The long awaited peace negotiations between the Syrian government and the opposition backed by the U.S. and other allies started rocky on Friday as talks face to face were cancelled and a mediator from the U.N. met with the opposing sides in separate rooms.
A number of reports indicated that the delegation that opposes President Bashar al-Assad balked at the meeting with the delegation from the government until the representatives from the government explicitly signed on to the final goal of creating a transitional Syrian government, which is one of the conference’s goals.
The opposition, based in exile, backed by the U.S. and allies, wants assurances that are iron clad that Assad would give up his power as part of any agreement to bring peace.
The president of Syria, who has Russia as a close ally said he will no step down. The simple disagreement has cast a large shadow over the diplomatic efforts made to start negotiations to end the conflict in Syria that is nearly three year old.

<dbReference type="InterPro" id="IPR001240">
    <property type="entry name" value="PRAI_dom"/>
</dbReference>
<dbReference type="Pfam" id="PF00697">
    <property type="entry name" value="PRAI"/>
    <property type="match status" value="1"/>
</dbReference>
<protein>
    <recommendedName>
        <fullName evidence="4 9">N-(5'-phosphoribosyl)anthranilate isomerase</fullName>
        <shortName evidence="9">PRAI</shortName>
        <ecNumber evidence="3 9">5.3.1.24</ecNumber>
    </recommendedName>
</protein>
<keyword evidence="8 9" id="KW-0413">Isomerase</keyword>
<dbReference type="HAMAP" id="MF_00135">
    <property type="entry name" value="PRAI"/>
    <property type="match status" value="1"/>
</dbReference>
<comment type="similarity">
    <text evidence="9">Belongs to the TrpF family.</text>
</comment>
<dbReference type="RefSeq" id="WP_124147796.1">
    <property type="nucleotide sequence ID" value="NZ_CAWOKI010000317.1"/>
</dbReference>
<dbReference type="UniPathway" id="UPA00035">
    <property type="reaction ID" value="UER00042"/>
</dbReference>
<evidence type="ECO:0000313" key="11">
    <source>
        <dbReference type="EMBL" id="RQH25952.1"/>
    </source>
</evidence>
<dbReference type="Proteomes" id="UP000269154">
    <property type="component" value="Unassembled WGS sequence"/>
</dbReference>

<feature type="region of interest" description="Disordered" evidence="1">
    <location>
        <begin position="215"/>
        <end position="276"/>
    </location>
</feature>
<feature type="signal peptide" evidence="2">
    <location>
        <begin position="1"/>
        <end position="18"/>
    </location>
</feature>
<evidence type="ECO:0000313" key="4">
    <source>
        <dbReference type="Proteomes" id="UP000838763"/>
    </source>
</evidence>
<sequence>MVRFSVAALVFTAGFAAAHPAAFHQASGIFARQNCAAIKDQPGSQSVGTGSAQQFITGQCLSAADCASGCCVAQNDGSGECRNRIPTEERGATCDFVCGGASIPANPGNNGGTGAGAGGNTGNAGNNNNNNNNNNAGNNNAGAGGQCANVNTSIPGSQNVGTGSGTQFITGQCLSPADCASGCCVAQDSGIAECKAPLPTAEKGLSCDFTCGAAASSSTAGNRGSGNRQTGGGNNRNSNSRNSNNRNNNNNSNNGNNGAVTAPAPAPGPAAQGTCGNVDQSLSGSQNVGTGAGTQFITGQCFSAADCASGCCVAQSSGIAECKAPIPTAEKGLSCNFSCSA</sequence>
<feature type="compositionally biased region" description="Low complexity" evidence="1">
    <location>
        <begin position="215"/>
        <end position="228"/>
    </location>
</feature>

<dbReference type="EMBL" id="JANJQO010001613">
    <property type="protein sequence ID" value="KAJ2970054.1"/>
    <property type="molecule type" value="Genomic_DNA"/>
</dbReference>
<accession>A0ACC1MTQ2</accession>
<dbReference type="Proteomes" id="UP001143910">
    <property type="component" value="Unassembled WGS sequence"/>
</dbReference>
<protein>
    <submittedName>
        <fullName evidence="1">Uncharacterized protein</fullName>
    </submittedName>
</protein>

The government of Syria said its team of negotiators would return to Syria unless talks started by Saturday.
The special envoy in the U.N. Lakhdar Brahimi is said to be in talks separately behind closed doors with each side at the headquarters of the U.N. in Geneva.
The veteran mediator previously expressed his concerns over initially placing both sides in one room, given the antagonism evident in their public statements.
It was not clear if officials from the U.N. could succeed in bringing the two teams of negotiators together Friday or in the following days.
The failure initially to arrange talks face to face underscored the inherent difficulties in the peace process.
The conference started on Wednesday in Montreux with each of the sides and their supporters launching verbal barrages at their opposition. The biting comments to open the talks and the hostility each side has did not bode well to have a successful outcome.
U.S., Russia and U.N. diplomats, who have worked close to eight months to have these talks, remain hopeful that one side or the other will not walk out and that these talks results in some sort of progress.